Lightly Topping a Pipe

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daimyo

Preferred Member
May 15, 2014
1,460
2
I have an estate on the way with a bit of rim darkening. It has rusticated sides but a smooth domed rim. I am curious how technical and difficult it would be to sand down the darkened area and re-stain the rim? If I receive it and it seems too daunting, who is the top person for such work? Thank you for any and all advice.

 

fishnbanjo

Preferred Member
Feb 27, 2013
3,031
28
Try this first and you may not have to touch it further. Make some very strong black coffee, when it has cooled saturate the end of a rough rag and vigorously rub the top, do this until any darkening is either totally gone or just what can't be removed remains. This works 99% of the time and saves the pipe from needing to be topped.

banjo

 

daimyo

Preferred Member
May 15, 2014
1,460
2
Thank you fishnbanjo, I will try that. I was going to do baking power and a rough rag to check but that sounds like it will do a better job.

 

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daimyo

Preferred Member
May 15, 2014
1,460
2
Thank fellas, I am uptight about my rims so this will be my first pipe with this much rim darkening and first restoration project. Good to know I may not have to take it that far.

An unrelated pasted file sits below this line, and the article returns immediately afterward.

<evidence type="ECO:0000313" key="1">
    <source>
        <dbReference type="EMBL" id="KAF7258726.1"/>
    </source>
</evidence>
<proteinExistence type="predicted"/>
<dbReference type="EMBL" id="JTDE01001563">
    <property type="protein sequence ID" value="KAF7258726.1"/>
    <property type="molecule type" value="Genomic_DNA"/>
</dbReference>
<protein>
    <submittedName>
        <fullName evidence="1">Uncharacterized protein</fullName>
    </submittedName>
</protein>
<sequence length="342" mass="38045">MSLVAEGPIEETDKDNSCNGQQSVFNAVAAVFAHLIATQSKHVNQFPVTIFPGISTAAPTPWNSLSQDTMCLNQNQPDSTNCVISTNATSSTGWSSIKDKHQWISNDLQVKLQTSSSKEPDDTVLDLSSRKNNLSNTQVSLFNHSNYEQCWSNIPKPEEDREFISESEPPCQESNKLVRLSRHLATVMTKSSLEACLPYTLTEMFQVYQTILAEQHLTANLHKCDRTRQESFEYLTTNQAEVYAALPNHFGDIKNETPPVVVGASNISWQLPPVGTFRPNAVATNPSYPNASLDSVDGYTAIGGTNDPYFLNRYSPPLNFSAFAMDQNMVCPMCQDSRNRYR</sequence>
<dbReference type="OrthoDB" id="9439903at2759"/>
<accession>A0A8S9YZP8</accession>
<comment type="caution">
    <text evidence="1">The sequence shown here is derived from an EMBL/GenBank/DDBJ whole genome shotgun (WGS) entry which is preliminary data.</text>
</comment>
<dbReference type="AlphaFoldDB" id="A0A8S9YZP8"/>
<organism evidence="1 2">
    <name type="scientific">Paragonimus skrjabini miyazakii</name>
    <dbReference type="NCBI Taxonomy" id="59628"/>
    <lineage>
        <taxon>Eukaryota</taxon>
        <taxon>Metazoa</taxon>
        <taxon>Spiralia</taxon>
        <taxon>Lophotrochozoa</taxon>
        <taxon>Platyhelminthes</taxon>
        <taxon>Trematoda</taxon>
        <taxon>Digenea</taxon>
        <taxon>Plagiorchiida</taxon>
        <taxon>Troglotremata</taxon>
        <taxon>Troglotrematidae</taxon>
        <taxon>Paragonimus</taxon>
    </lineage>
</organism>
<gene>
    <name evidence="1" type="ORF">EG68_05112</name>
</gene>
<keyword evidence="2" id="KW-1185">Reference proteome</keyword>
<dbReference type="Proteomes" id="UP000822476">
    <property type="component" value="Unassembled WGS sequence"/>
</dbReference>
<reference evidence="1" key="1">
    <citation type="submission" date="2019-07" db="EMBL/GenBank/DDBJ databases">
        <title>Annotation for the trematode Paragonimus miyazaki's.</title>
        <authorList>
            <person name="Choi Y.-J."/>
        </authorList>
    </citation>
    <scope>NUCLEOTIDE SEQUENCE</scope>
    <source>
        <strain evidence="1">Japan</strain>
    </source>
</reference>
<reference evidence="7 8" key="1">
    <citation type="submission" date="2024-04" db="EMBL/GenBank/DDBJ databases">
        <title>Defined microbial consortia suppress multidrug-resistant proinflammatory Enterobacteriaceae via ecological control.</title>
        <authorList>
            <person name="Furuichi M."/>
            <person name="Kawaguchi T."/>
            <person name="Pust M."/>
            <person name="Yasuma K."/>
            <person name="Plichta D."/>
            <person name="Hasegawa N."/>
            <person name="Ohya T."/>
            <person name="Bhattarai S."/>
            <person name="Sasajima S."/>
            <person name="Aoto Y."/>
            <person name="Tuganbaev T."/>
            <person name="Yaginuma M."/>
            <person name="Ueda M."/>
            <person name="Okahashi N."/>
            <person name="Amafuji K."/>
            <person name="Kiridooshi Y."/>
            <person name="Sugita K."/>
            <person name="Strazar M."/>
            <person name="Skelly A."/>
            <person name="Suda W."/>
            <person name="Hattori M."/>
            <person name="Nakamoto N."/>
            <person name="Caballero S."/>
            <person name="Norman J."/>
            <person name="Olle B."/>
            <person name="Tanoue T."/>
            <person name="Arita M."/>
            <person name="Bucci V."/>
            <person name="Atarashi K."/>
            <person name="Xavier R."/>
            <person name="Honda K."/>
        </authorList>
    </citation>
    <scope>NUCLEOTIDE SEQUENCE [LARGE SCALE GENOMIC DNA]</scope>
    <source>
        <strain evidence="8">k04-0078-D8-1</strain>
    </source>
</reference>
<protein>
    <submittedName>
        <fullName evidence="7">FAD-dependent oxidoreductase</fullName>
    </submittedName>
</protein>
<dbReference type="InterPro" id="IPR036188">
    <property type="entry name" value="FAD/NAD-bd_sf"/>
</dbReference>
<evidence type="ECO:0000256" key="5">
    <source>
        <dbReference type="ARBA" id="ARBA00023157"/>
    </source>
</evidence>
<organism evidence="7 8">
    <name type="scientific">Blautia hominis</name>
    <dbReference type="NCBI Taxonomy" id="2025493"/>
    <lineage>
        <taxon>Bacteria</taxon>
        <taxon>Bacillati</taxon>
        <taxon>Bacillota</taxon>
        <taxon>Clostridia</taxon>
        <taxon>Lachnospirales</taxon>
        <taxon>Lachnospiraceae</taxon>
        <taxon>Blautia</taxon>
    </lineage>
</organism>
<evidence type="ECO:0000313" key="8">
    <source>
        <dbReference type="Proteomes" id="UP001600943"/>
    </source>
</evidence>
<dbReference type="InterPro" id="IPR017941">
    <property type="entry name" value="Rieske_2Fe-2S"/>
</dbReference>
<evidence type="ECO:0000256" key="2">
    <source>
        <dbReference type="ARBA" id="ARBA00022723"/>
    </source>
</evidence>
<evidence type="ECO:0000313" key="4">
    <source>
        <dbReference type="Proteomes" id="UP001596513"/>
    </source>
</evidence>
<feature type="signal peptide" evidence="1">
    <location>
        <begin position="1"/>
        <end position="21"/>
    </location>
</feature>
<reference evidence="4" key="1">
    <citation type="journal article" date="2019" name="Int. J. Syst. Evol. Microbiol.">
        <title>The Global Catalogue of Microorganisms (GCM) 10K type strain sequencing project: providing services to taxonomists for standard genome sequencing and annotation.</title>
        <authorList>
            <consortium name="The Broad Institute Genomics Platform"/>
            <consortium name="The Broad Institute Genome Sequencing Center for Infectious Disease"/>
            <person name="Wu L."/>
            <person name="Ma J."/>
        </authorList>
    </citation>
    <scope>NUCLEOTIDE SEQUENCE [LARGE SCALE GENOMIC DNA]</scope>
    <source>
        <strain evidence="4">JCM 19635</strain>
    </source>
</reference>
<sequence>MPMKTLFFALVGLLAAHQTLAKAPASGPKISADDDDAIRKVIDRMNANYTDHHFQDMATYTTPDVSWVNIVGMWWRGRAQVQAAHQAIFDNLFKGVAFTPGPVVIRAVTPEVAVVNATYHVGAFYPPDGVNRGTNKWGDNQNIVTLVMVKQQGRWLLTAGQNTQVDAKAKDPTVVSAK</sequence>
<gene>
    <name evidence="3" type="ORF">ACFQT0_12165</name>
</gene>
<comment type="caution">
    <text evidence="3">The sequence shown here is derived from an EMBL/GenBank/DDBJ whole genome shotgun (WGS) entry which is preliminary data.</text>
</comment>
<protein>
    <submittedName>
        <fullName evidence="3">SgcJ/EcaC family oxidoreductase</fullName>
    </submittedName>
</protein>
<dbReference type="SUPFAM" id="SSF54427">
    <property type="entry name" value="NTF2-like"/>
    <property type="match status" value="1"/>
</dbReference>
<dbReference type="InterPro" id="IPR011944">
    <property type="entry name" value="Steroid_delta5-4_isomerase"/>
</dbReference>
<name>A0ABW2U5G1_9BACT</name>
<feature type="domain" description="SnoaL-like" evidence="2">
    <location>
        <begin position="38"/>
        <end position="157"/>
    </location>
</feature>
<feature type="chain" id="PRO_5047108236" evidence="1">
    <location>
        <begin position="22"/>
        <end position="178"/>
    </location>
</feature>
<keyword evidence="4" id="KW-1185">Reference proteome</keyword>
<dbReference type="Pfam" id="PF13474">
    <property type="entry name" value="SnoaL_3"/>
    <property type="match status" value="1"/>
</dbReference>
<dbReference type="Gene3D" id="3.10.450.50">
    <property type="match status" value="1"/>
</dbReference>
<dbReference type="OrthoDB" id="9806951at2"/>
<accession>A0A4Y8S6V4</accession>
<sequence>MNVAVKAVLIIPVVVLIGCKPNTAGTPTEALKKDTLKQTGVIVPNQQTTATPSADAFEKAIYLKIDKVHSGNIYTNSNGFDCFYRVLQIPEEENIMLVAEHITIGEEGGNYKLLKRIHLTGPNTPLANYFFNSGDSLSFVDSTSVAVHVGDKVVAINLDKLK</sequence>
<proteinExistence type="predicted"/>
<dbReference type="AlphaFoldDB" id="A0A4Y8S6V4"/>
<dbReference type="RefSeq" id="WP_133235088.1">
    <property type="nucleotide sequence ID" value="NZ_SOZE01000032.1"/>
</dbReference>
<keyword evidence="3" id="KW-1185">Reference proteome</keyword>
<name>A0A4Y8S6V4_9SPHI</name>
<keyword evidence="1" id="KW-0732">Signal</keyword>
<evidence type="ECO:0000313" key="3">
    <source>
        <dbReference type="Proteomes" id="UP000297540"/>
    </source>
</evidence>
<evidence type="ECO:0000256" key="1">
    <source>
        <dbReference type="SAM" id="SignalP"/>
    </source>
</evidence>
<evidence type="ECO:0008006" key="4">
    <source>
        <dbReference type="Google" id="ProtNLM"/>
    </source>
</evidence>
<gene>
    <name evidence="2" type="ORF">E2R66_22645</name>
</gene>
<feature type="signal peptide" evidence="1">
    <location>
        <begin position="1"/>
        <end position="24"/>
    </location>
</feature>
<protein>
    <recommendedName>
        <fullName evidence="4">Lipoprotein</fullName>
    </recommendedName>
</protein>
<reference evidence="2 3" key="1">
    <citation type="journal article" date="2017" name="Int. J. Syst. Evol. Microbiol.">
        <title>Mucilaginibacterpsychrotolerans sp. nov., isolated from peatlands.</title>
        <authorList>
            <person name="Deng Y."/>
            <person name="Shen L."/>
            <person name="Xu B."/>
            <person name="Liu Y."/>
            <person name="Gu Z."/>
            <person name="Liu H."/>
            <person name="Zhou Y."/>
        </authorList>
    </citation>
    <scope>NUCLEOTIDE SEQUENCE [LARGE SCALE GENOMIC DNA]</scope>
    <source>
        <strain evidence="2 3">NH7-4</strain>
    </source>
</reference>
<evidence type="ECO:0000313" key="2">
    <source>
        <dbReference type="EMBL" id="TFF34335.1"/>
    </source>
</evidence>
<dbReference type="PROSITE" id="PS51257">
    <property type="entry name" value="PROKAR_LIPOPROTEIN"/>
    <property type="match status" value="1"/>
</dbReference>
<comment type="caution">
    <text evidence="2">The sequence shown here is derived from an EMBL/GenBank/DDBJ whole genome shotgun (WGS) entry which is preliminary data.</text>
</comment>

maxx

Preferred Member
Apr 10, 2015
709
5
I just tried the coffee method on a pipe I'd scorched a bit on the stem-side of the rim. It cleaned up like new.

 

pruss

Preferred Member
Feb 6, 2013
3,451
50
Mytown
If it comes to it, you can tint the rim instead of restaining. I use an eye dropper and drop 1:20 stain:isopropyl alcohol and then apply the resulting tint to the rim with a q-tip. This helps rejuvenate colour without requiring the whole pipe,to be restrained. This is particularly useful if you bleach the edge of the rim while removing tars with either spit or coffee. In both instances you are using a light acid to break down tars and remove smoke.
The method I use is to wet a tea towel and the place the pipe rim down on the wet towel for two minutes. I thennuse elbow grease and the towel to rub off the tars and smoke stain. True charring won't rub off, however, and you'll need to consider topping or reaming to get back to wood.
-- Pat

 

spartanfan

Junior Member
Oct 3, 2013
99
0
I had not heard about the coffee method before - it makes a lot of sense being acidic but not so much that you would need to worry about damaging the pipe or leaving any weird taste. Always learning great things on this forum.

 
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